We’ve been conditioned by society to believe we can only be friends with someone of equal standing. Someone of the same age, the same skin color, the same income. David and Jonathan were anything but societal equals. The idea that friendship exists only between physical similarities like money or position is an old song, but an incorrect one.

Friendship – true friendship – looks beyond money, skin, and social standing. Those things don’t matter, because the soul matters. The person matters. This is something I know with my head and willingly embrace when it comes to my interaction with others, but I’m still learning it myself. I’m learning that I don’t need to have tons of money to go out with a friend. I’m learning that I don’t have to second-guess every little thing I say, or backtrack and say, ‘I’m so sorry.’ Slowly but very, very surely, I’m learning the art of confident friendships, of David and Jonathan friendships.

And I want to say, a few nights ago, I cried. I cried because in one evening, I spoke with Arielle and Lauren – my old-same and my girl-bro, my closest friends in the universe – and I could not fathom the enormity of this blessing. Of the full-hearted grace my God gave me when he handed me these two women who are friends of the truest kind. Friends who delve deep and uplift and encourage and cry and laugh and soothe and slap the back of my head when I need it (we all do, now and then). They are what friends should be, and they are teaching me how to be the same. We’re teaching each other – which is, coincidentally, what friends are supposed to do.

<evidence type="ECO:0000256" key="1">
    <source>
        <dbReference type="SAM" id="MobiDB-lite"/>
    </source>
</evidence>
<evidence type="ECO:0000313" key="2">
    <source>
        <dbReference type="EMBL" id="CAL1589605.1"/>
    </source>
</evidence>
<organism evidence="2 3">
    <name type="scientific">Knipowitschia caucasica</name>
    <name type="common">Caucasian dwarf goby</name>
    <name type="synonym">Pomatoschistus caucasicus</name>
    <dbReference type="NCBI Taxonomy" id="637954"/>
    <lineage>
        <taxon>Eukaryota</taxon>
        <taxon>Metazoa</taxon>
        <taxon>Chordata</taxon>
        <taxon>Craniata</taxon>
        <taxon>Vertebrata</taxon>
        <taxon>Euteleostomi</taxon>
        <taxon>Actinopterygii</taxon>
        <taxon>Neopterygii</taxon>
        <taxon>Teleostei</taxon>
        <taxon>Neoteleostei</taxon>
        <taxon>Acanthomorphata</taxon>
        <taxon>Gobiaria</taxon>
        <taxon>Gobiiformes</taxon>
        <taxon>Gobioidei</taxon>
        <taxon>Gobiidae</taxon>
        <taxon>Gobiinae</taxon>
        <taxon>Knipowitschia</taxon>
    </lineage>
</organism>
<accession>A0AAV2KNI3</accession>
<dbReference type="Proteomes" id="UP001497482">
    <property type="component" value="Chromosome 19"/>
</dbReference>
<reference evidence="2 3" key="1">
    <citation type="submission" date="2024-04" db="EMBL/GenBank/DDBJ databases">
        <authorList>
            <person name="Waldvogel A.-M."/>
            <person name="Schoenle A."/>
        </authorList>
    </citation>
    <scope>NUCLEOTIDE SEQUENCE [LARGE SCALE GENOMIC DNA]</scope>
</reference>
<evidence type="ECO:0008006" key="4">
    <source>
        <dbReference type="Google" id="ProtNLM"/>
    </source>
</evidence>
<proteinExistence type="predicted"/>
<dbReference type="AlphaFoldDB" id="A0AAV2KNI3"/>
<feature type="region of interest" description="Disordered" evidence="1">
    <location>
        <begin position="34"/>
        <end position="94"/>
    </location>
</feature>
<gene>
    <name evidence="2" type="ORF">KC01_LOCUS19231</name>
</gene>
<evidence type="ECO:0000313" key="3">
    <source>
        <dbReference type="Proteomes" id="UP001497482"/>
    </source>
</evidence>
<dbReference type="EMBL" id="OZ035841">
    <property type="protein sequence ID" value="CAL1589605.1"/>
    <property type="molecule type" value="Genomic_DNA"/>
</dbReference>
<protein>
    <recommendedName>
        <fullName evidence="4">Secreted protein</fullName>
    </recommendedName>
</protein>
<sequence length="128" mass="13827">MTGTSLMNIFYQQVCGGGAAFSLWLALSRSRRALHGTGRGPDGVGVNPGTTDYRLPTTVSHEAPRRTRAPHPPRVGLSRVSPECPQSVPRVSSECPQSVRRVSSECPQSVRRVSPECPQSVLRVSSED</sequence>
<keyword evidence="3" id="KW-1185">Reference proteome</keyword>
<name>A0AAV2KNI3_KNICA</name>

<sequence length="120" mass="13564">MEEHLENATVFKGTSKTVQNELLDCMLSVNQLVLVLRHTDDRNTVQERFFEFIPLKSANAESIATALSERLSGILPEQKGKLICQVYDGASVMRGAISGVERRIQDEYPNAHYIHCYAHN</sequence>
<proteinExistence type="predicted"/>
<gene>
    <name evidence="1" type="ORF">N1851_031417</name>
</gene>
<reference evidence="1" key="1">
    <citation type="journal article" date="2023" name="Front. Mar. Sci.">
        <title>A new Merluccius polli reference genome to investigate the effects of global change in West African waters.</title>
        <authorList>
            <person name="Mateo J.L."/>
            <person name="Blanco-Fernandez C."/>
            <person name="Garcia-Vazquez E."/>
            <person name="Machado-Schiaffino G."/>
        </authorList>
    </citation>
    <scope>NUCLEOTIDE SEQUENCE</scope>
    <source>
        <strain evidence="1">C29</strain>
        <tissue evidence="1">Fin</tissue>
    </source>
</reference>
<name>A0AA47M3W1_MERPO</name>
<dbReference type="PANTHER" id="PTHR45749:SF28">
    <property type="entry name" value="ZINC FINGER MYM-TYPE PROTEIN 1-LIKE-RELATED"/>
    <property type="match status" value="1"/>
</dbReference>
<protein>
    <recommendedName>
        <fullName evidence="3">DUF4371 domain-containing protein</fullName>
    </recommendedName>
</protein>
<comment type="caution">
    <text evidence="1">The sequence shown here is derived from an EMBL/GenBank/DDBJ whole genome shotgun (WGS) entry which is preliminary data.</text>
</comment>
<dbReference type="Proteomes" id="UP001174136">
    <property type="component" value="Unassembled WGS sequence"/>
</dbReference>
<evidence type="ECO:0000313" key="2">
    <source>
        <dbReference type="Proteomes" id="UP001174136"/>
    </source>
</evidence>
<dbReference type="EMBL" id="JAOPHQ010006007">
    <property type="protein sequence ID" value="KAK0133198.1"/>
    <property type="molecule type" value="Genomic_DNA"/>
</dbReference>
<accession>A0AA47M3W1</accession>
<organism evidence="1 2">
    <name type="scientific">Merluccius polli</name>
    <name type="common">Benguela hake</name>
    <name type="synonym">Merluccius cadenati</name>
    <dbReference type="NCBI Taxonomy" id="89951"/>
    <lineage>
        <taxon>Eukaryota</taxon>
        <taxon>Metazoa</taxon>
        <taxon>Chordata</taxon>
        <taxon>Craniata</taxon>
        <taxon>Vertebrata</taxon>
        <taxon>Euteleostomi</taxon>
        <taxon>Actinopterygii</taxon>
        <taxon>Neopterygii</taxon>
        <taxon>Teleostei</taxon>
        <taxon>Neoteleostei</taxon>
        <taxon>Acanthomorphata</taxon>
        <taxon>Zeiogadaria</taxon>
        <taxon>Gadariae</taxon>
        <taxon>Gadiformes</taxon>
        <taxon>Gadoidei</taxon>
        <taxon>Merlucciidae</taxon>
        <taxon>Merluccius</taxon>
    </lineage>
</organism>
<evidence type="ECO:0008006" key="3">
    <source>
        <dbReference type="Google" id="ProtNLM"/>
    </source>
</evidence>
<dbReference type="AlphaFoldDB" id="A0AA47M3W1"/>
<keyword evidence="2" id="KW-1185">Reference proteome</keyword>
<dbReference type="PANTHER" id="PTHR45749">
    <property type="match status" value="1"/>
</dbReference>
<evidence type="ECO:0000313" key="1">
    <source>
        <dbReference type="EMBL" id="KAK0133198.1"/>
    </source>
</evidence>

“Lamb says somewhere that if, of three friends (A, B, and C), A should die, then B loses not only A, but A’s part in C, while C loses not only A, but A’s part in B. In each of my friends there is something that only some other friend can fully bring out. By myself I am not large enough to call the whole man into activity; I want other lights than my own to show all his facets.” — C. S. Lewis